On March 8th, the Jewish Telegraphic Agency (JTA) published a series of articles as a special report by Sue Fishkoff that examine the many challenges faced by the adult children of intermarriage.
Fishkoff’s main article, “Children of intermarried find they’re off community’s radar,” discusses the sizable but often unrecognized group of people ages 18 and older who have intermarried parents. They are, as we at JOI have called them, “the coming majority” of the Jewish community. What prompted the population spike in this demographic? “This is the first wave of adult children from that huge rise in intermarriage that began in the 1980s,” says JOI’s Paul Golin in the article.
While this portion of the population is clearly significant, it is, in the words of JOI’s executive director Rabbi Kerry Olitzky, “a population that is not on the Jewish communal radar.” In fact, little research has even been done on this demographic, though the article does cite JOI’s 2005 study “A Flame Still Burns” and includes a graph comparing the results of that quantitative study with the large-scale National Jewish Population Survey to show that the 90 young adults from intermarried households we interviewed shared many attributes with the hundreds surveyed by the NJPS.
The second article, “For children of intermarriage, decisive influences can vary,” explores the belief choices of these young adults and, in an interesting twist, discusses families where children chose differently – in one instance, a boy opted to follow his father’s example and become Catholic while his sister aligned herself with Judaism, the religion of her mother. If educational decisions made by parents for their children is the most important factor in Jewish identity - as some critics have recently claimed - how do they explain children from the same parents making vastly different spiritual decisions? It happens all the time, including in families with two Jewish parents where one of their children intermarries and the other in-marries even though they shared the same Jewish education.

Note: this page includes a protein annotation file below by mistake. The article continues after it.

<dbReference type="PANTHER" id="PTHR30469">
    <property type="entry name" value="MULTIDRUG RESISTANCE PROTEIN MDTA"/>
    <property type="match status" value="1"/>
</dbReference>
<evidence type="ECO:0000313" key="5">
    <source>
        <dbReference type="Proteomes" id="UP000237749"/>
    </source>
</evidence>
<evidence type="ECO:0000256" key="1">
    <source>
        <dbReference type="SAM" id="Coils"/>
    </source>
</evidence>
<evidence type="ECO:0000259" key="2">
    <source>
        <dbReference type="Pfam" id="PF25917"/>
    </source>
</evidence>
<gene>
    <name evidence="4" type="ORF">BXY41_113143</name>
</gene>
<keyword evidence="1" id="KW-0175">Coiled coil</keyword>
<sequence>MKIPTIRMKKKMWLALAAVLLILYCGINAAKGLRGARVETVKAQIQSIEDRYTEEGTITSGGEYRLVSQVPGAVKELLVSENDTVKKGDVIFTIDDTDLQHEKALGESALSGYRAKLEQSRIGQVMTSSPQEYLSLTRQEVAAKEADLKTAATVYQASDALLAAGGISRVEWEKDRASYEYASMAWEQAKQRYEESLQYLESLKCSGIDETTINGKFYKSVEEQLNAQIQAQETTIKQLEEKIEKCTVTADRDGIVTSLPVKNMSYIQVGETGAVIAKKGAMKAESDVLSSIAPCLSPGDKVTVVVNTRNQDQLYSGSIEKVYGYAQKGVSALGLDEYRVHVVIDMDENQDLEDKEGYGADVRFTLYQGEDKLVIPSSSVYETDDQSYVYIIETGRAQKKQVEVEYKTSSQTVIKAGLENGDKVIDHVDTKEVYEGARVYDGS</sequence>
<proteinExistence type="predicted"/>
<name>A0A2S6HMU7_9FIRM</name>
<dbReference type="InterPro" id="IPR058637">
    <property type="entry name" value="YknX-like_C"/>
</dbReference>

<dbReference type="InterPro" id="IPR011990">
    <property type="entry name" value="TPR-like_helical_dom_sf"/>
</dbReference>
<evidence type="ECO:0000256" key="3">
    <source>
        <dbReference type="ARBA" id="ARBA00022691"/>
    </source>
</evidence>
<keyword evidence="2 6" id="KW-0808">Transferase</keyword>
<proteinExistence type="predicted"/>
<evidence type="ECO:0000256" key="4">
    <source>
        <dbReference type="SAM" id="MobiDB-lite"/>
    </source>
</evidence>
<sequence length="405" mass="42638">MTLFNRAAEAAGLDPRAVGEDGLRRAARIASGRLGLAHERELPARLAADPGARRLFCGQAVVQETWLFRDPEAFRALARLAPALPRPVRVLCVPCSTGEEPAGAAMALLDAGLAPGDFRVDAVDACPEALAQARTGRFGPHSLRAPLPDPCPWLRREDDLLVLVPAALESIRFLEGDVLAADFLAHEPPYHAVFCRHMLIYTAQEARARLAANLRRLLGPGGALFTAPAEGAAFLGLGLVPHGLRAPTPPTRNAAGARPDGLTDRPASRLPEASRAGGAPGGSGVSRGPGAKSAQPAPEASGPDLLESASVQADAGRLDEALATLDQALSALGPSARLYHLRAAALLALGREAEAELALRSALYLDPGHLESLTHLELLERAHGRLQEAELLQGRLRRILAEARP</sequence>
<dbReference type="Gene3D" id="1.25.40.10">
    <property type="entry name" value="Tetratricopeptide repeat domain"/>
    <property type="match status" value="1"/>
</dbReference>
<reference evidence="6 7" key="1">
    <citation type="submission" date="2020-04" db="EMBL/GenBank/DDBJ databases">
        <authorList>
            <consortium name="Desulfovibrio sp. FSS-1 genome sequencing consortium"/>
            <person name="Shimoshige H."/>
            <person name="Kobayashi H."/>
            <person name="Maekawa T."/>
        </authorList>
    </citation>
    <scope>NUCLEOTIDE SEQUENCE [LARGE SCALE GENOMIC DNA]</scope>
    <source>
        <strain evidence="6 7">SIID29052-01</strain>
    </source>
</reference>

Additionally the article covers topics such as the issues brought on when a couple divorces and the “third option” some intermarried couples choose by educating their children Quaker or Unitarian. It is encouraging to see this population receive the media coverage it deserves, and these article do more than simply cover the basics.
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